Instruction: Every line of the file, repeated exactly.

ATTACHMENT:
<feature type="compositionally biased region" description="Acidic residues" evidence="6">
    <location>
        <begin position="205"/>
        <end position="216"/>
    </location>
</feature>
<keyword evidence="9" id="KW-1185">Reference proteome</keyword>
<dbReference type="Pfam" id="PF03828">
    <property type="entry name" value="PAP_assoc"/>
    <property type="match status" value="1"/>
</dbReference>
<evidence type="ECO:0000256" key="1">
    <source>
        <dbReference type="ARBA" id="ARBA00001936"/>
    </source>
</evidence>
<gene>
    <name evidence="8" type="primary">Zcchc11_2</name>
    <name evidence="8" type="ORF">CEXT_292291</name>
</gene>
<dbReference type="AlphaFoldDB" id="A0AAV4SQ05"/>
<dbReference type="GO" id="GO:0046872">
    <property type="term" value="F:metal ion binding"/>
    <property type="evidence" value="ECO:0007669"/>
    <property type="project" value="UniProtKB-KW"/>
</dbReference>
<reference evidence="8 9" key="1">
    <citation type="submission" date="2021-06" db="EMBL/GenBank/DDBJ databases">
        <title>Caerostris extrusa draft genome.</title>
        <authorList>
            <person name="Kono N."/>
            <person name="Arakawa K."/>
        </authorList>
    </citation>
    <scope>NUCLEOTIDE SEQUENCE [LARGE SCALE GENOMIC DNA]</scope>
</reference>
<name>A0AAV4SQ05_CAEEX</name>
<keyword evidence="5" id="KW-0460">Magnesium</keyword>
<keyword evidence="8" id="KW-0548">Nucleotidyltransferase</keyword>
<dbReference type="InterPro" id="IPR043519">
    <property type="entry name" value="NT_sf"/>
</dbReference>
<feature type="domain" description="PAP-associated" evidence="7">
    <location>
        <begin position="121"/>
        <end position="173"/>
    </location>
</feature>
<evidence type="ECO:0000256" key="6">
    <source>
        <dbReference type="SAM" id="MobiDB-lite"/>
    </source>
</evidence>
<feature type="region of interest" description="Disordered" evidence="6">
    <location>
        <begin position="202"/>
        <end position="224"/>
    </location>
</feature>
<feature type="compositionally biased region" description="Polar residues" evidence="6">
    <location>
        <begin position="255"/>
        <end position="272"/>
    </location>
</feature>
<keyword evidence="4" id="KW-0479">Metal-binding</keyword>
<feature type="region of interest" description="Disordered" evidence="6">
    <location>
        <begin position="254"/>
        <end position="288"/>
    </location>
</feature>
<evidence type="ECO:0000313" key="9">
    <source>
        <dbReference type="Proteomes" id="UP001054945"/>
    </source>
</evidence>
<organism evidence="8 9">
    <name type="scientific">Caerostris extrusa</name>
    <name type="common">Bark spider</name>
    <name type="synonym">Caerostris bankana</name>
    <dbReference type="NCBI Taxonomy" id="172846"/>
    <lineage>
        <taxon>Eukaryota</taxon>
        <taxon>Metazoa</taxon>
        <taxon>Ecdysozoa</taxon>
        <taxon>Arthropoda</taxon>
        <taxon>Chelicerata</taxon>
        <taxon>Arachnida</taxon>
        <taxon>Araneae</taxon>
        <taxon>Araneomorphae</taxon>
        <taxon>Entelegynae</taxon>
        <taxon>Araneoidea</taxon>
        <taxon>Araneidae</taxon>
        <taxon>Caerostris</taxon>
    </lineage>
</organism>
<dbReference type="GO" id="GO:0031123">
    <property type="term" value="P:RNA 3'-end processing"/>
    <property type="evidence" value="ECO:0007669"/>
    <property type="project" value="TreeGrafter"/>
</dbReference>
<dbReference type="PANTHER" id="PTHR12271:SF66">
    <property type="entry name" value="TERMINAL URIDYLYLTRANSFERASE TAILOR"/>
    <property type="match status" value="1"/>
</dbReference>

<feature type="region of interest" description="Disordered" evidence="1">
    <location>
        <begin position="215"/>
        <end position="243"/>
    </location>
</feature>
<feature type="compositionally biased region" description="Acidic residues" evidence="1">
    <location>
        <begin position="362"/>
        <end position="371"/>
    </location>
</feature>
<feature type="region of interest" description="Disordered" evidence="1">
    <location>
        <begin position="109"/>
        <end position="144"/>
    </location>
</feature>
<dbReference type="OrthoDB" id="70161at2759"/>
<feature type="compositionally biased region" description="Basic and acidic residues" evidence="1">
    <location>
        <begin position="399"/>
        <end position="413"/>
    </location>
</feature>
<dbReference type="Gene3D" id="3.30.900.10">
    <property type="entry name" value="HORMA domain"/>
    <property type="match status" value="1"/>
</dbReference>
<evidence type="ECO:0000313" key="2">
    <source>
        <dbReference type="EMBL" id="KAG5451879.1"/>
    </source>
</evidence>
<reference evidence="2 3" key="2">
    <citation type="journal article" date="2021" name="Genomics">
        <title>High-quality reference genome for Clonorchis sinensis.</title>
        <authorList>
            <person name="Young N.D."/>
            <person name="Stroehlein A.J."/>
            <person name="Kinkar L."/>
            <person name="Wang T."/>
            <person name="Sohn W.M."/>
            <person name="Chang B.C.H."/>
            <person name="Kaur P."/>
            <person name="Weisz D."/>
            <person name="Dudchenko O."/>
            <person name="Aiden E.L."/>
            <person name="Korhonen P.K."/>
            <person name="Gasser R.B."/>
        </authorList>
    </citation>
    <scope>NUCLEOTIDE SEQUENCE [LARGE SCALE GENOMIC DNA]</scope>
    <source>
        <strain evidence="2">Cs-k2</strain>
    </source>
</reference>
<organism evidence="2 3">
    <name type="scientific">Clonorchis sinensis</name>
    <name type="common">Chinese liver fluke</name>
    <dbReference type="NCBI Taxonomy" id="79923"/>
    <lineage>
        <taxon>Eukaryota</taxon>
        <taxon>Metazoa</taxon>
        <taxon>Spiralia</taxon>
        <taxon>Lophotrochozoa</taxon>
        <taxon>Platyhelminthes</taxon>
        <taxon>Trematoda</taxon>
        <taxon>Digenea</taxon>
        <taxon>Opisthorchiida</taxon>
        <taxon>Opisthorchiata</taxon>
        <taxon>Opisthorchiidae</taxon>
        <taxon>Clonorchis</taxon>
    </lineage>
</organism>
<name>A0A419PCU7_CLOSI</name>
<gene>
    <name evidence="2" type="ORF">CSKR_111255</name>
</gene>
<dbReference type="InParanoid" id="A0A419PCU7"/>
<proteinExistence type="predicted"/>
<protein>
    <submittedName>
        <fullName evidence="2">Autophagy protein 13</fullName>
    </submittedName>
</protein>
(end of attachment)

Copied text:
<feature type="compositionally biased region" description="Acidic residues" evidence="6">
    <location>
        <begin position="205"/>
        <end position="216"/>
    </location>
</feature>
<keyword evidence="9" id="KW-1185">Reference proteome</keyword>
<dbReference type="Pfam" id="PF03828">
    <property type="entry name" value="PAP_assoc"/>
    <property type="match status" value="1"/>
</dbReference>
<evidence type="ECO:0000256" key="1">
    <source>
        <dbReference type="ARBA" id="ARBA00001936"/>
    </source>
</evidence>
<gene>
    <name evidence="8" type="primary">Zcchc11_2</name>
    <name evidence="8" type="ORF">CEXT_292291</name>
</gene>
<dbReference type="AlphaFoldDB" id="A0AAV4SQ05"/>
<dbReference type="GO" id="GO:0046872">
    <property type="term" value="F:metal ion binding"/>
    <property type="evidence" value="ECO:0007669"/>
    <property type="project" value="UniProtKB-KW"/>
</dbReference>
<reference evidence="8 9" key="1">
    <citation type="submission" date="2021-06" db="EMBL/GenBank/DDBJ databases">
        <title>Caerostris extrusa draft genome.</title>
        <authorList>
            <person name="Kono N."/>
            <person name="Arakawa K."/>
        </authorList>
    </citation>
    <scope>NUCLEOTIDE SEQUENCE [LARGE SCALE GENOMIC DNA]</scope>
</reference>
<name>A0AAV4SQ05_CAEEX</name>
<keyword evidence="5" id="KW-0460">Magnesium</keyword>
<keyword evidence="8" id="KW-0548">Nucleotidyltransferase</keyword>
<dbReference type="InterPro" id="IPR043519">
    <property type="entry name" value="NT_sf"/>
</dbReference>
<feature type="domain" description="PAP-associated" evidence="7">
    <location>
        <begin position="121"/>
        <end position="173"/>
    </location>
</feature>
<evidence type="ECO:0000256" key="6">
    <source>
        <dbReference type="SAM" id="MobiDB-lite"/>
    </source>
</evidence>
<feature type="region of interest" description="Disordered" evidence="6">
    <location>
        <begin position="202"/>
        <end position="224"/>
    </location>
</feature>
<feature type="compositionally biased region" description="Polar residues" evidence="6">
    <location>
        <begin position="255"/>
        <end position="272"/>
    </location>
</feature>
<keyword evidence="4" id="KW-0479">Metal-binding</keyword>
<feature type="region of interest" description="Disordered" evidence="6">
    <location>
        <begin position="254"/>
        <end position="288"/>
    </location>
</feature>
<evidence type="ECO:0000313" key="9">
    <source>
        <dbReference type="Proteomes" id="UP001054945"/>
    </source>
</evidence>
<organism evidence="8 9">
    <name type="scientific">Caerostris extrusa</name>
    <name type="common">Bark spider</name>
    <name type="synonym">Caerostris bankana</name>
    <dbReference type="NCBI Taxonomy" id="172846"/>
    <lineage>
        <taxon>Eukaryota</taxon>
        <taxon>Metazoa</taxon>
        <taxon>Ecdysozoa</taxon>
        <taxon>Arthropoda</taxon>
        <taxon>Chelicerata</taxon>
        <taxon>Arachnida</taxon>
        <taxon>Araneae</taxon>
        <taxon>Araneomorphae</taxon>
        <taxon>Entelegynae</taxon>
        <taxon>Araneoidea</taxon>
        <taxon>Araneidae</taxon>
        <taxon>Caerostris</taxon>
    </lineage>
</organism>
<dbReference type="GO" id="GO:0031123">
    <property type="term" value="P:RNA 3'-end processing"/>
    <property type="evidence" value="ECO:0007669"/>
    <property type="project" value="TreeGrafter"/>
</dbReference>
<dbReference type="PANTHER" id="PTHR12271:SF66">
    <property type="entry name" value="TERMINAL URIDYLYLTRANSFERASE TAILOR"/>
    <property type="match status" value="1"/>
</dbReference>

<feature type="region of interest" description="Disordered" evidence="1">
    <location>
        <begin position="215"/>
        <end position="243"/>
    </location>
</feature>
<feature type="compositionally biased region" description="Acidic residues" evidence="1">
    <location>
        <begin position="362"/>
        <end position="371"/>
    </location>
</feature>
<feature type="region of interest" description="Disordered" evidence="1">
    <location>
        <begin position="109"/>
        <end position="144"/>
    </location>
</feature>
<dbReference type="OrthoDB" id="70161at2759"/>
<feature type="compositionally biased region" description="Basic and acidic residues" evidence="1">
    <location>
        <begin position="399"/>
        <end position="413"/>
    </location>
</feature>
<dbReference type="Gene3D" id="3.30.900.10">
    <property type="entry name" value="HORMA domain"/>
    <property type="match status" value="1"/>
</dbReference>
<evidence type="ECO:0000313" key="2">
    <source>
        <dbReference type="EMBL" id="KAG5451879.1"/>
    </source>
</evidence>
<reference evidence="2 3" key="2">
    <citation type="journal article" date="2021" name="Genomics">
        <title>High-quality reference genome for Clonorchis sinensis.</title>
        <authorList>
            <person name="Young N.D."/>
            <person name="Stroehlein A.J."/>
            <person name="Kinkar L."/>
            <person name="Wang T."/>
            <person name="Sohn W.M."/>
            <person name="Chang B.C.H."/>
            <person name="Kaur P."/>
            <person name="Weisz D."/>
            <person name="Dudchenko O."/>
            <person name="Aiden E.L."/>
            <person name="Korhonen P.K."/>
            <person name="Gasser R.B."/>
        </authorList>
    </citation>
    <scope>NUCLEOTIDE SEQUENCE [LARGE SCALE GENOMIC DNA]</scope>
    <source>
        <strain evidence="2">Cs-k2</strain>
    </source>
</reference>
<organism evidence="2 3">
    <name type="scientific">Clonorchis sinensis</name>
    <name type="common">Chinese liver fluke</name>
    <dbReference type="NCBI Taxonomy" id="79923"/>
    <lineage>
        <taxon>Eukaryota</taxon>
        <taxon>Metazoa</taxon>
        <taxon>Spiralia</taxon>
        <taxon>Lophotrochozoa</taxon>
        <taxon>Platyhelminthes</taxon>
        <taxon>Trematoda</taxon>
        <taxon>Digenea</taxon>
        <taxon>Opisthorchiida</taxon>
        <taxon>Opisthorchiata</taxon>
        <taxon>Opisthorchiidae</taxon>
        <taxon>Clonorchis</taxon>
    </lineage>
</organism>
<name>A0A419PCU7_CLOSI</name>
<gene>
    <name evidence="2" type="ORF">CSKR_111255</name>
</gene>
<dbReference type="InParanoid" id="A0A419PCU7"/>
<proteinExistence type="predicted"/>
<protein>
    <submittedName>
        <fullName evidence="2">Autophagy protein 13</fullName>
    </submittedName>
</protein>